House of Representatives
With the new expectation that the House budget resolution will reach balance in 10 years -- more than 15 years earlier than was projected last year -- there has been much speculation about how House Budget Committee chairman Paul Ryan (R-WI) will modify last year's budget to reach the more aggressive target.
The Hill is reporting that the House Ways and Means Committee will take the next step in creating a broad tax reform plan by announcing 11 separate working groups on different components of reform. The working groups would be composed of members of both parties and will be used to lay the groundwork in these different areas, not necessarily making recommendations.
The 11 working groups would cover the following topics:
The House is pressing forward this week on debt ceiling legislation that contains a few different moving parts. The bill would buy lawmakers some more time to deal with it but would not be a full solution to avoiding breaching the debt limit.
In short, the bill would do the following:
Yesterday, Rep. Dennis A. Ross (R-FL) introduced H.R. 243, otherwise cited as the Bowles-Simpson Plan of Lowering America's Debt (BOLD) Act, a bill that contains some policies found in the Simpson-Bowles plan. The BOLD Act includes some spending cuts -- such as reducing Congressional and White House expenditures by 15%, prohibiting earmarks, reducing federal travel, and imposing an additional 3-year pay freeze on federal workers and DOD civilians -- that could be undertaken to reduce the debt.
In a bipartisan op-ed in the Chicago Tribune, Reps. Robert Dold (R-IL) and Daniel Lupinski (D-IL) endorse a two-part process that avoids the fiscal cliff and sets up a process for Congress to enact a fiscal plan next year.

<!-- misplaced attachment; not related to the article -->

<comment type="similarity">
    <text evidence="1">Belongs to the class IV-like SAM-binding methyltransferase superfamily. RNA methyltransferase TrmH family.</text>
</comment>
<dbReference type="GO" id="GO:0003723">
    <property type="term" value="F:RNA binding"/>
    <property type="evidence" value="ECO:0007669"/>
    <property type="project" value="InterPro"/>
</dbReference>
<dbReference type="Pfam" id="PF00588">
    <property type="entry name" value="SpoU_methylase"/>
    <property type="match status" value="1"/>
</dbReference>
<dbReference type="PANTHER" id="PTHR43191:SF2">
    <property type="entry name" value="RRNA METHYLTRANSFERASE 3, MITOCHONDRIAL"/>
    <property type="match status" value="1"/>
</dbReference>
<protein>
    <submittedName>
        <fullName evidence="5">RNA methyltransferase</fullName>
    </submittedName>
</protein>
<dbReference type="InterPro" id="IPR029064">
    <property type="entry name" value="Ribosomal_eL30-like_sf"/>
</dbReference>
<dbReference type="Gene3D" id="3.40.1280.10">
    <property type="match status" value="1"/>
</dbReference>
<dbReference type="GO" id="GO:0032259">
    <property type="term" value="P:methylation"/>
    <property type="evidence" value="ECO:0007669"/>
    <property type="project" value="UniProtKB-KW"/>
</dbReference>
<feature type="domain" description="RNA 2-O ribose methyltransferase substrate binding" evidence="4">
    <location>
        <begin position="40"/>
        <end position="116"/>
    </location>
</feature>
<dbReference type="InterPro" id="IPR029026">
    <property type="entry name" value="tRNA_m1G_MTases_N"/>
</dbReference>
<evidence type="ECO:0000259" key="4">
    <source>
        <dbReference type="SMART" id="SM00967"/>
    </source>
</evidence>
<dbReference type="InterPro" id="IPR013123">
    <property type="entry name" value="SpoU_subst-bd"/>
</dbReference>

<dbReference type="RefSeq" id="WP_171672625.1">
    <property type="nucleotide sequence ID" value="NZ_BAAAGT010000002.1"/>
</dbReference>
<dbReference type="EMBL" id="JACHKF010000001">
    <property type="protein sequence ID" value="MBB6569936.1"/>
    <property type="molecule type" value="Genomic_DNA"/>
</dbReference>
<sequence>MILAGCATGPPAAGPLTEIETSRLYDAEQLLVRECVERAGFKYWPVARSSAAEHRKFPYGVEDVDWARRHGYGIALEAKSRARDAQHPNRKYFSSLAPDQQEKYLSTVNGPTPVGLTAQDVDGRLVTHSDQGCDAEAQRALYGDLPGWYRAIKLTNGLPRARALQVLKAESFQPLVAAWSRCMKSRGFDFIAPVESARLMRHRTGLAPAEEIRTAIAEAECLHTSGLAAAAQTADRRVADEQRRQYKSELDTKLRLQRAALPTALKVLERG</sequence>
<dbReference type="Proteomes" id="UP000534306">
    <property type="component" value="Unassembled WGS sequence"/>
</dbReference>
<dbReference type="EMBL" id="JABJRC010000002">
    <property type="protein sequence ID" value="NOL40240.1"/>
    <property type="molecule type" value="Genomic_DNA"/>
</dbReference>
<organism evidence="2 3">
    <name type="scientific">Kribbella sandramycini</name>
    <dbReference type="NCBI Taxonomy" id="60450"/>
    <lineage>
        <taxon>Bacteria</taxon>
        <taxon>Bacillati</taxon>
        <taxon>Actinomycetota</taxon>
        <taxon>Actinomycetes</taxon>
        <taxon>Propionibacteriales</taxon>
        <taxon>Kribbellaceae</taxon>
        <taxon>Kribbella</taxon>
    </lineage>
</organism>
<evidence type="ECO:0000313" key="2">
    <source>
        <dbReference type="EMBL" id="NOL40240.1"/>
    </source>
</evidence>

President Obama met with Congressional leaders last Friday to begin working toward a deal to avoid the fiscal cliff. Reportedly, the talks had an optimistic tone, and leaders seem to be willing to reconcile their differences in the coming months. However, this was not the only development that took place at the end of last week.
On Friday, President Obama spoke on the need to replace the "fiscal cliff" with a comprehensive plan to address the nation's unsustainable fiscal path. Most importantly, President Obama announced that the White House would invite leaders from both parties, business groups, labor and civic groups from across the country for a meeting this week to begin working toward a compromise.
The United States Conference of Mayors has written a letter signed by 149 mayors across the country, a bipartisan collection including the likes of Philadelphia Mayor Michael Nutter, New York Mayor Michael Bloomberg, and Sacramento Mayor Kevin Johnson. The letter urges Congress to replace the sequester with a bipartisan, comprehensive deal that gradually stabilizes debt and puts it on a downward path as a share of the economy.
Yesterday, the House Ways and Means Committee and the Senate Finance Committee held a joint hearing on tax reform and the tax treatment of capital gains. Base broadening tax reform with the payoff of lower rates is one of the key components of both the Simpson-Bowles and Domenici-Rivlin plans. But in order to get the lower rates in a fiscally responsible way, everything must be on the table, and that includes capital gains.